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Getting Work

What you need to know if you’re considering working in the world of corporate acting.

if you think corporate role play is just a substitute acting job, think again. This work requires dedication, commitment and preparation.

The beauty of being an actor is that there are a variety of areas to work in: theatre and television, film and radio. But have you considered expanding your career into the world of corporate acting?

Corporate acting goes by many names: corporate role play, simulation, learning through drama. They essentially mean the same thing. Role play actors simulate situations and behaviours within workshops, training and exams in different sectors. These sectors might include the police, the NHS, small businesses and global companies.

But if you think corporate role play is just a substitute acting job, think again. This work requires dedication, commitment and preparation. In this article you’ll discover more about the sector and how to succeed in it.

Types of Role Play

  • Medical: Simulating patient/doctor scenarios
  • Police: Playing suspects, witnesses or victims in simulated scenarios
  • Corporate: Playing colleagues or customers to demonstrate complex conversations and behaviours in the workplace.

Whilst role play acting usually takes place live and in person, there are also many opportunities for virtual performances. This might include recording internal training videos or using visual recordings to get a glimpse into a character’s inner monologue.

Role Play Techniques

  • Hot Seating: Where delegates (participants of a workshop) ask your character questions to get beneath the subtext of behaviours shown in a scene.
  • Forum Theatre: Many companies use forum theatre to model behaviours. As Artistic Director Daniel McClelland from drama-based consultancy Enact Solutions explains “If we’re working in the area of bullying and harassment we would show a scene where someone feels like they are potentially being bullied. Then we can recreate that scene using forum theatre which essentially allows the people watching to take control of the scene. It’s a really safe way for the participants to practise how to challenge behaviour and how to intervene in the moment.”
  • Improvisation: Whether you receive a five-sentence scenario or a five-page script, you’ll be expected to confidently improvise around the material.

Getting Work

  1.  Research: Which sector do you want to work in? Do you prefer scripted work, or do you want greater freedom to improvise? Figure out what interests you and then find the companies doing that work. A good place to start is to take a look at the role play companies listed in Spotlight Contacts.
  1.  Prepare: One of the biggest misconceptions about corporate acting is that it’s an easy job for easy money. In reality, you must prepare as you would for any role. “The process and the dedication should be the same: learning those lines, getting ready, playing a character” explains Daniel, “in essence that’s exactly the same as a live production because we’re putting together a performance.”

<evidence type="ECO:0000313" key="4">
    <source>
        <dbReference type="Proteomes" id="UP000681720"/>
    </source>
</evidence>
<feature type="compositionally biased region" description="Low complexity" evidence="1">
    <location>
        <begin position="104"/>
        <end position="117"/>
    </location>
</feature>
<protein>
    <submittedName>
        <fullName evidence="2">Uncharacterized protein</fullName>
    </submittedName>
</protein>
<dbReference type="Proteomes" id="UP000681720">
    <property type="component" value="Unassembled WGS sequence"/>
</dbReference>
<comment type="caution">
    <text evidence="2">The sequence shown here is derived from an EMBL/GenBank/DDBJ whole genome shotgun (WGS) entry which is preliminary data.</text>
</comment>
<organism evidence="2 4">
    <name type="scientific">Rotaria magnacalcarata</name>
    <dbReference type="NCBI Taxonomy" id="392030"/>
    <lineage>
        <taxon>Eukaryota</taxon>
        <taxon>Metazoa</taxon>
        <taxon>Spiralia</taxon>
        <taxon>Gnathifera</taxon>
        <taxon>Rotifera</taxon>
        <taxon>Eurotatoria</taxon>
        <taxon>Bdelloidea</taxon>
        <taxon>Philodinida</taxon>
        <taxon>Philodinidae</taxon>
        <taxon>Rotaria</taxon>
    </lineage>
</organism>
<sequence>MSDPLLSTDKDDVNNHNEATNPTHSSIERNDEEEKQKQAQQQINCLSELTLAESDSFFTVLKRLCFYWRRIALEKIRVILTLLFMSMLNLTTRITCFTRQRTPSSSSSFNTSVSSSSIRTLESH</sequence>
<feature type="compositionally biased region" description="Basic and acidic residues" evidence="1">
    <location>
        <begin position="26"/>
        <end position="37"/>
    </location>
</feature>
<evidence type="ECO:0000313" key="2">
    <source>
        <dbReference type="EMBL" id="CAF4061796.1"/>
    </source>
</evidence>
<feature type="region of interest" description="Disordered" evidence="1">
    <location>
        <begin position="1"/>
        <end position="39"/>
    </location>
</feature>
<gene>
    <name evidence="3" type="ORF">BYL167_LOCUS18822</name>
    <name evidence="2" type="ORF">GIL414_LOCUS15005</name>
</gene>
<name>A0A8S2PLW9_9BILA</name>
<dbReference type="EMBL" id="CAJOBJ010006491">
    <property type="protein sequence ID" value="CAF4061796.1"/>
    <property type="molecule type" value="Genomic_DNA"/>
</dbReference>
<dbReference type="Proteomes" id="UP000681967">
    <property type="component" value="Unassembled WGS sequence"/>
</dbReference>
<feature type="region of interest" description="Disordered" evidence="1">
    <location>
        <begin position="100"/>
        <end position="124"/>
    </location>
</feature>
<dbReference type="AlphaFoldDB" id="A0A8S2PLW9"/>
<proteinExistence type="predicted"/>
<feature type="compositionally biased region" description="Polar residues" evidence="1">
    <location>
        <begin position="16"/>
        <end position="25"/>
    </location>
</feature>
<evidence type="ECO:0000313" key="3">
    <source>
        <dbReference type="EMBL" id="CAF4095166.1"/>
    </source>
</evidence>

Benefits of Role Play

  • Role play keeps your skills sharp: improv, character research, script reading. Acting is a muscle, use corporate acting to exercise it!
  • You’ll learn new skills: like how to give constructive feedback. Whether you’re working with newbie doctors or experienced HR managers, providing useful feedback is a skill that must be nurtured. Paul Clayton’s book So You Want To Be A Corporate Actor? expertly breaks down best practices for this.
  • Networking opportunities: you’ll meet other actors which could potentially lead to more work. Take Daniel for example. Whilst on an Enact tour he met another actor who asked him to audition for a show he was producing, which led to Daniel touring the show for two years.
You’ll get the opportunity to play a wide range of characters, which is both challenging and rewarding.

Be Honest with Your Priorities

Role play companies understand that auditions can come up at the last minute but if you make a habit of cancelling gigs then your time in this sector will be short-lived. By saying yes to a role play gig, you are saying yes to a professional acting gig so don’t treat it as a way of killing time.

Pitch Your Performance

You’re there to enhance the participants’ experience, not to show off your Shakespeare. Daniel comments, “If at any point they [the participants] feel like they’re talking to an actor rather than one of their team you lose them and you lose that authenticity.”

Your performance must be appropriate to the situation you are simulating. This way delegates will be more inclined to participate because the scene will be realistic.

Be Present

When you perform you have a sixth sense of what’s going on around you. Yes, you’re immersed in character but you also track your blocking, your scene partner and the audience. Role play requires the same sense of awareness only this time you are responding to the delegates and also mentally logging moments that you can recall later when you’re giving feedback.

Enjoy It

You’ll get the opportunity to play a wide range of characters, which is both challenging and rewarding. One day you might be playing a high-status department head, the next a vulnerable witness to a crime. You’ll be pushed as an actor and you’ll learn a lot from the research you do. Plus its great fun!

Naomi Joseph is an actor, theatre-maker and writerNaomi’s work includes ‘Criteria’, an award-winning spoken word short about cultural identity and bereavement. ‘Criteria’ is available to watch now on VimeoIts companion piece ‘Motherland’ is a dark comedy theatre show which played at various festivals across the UK.

Headshot photographer: Robert Boulton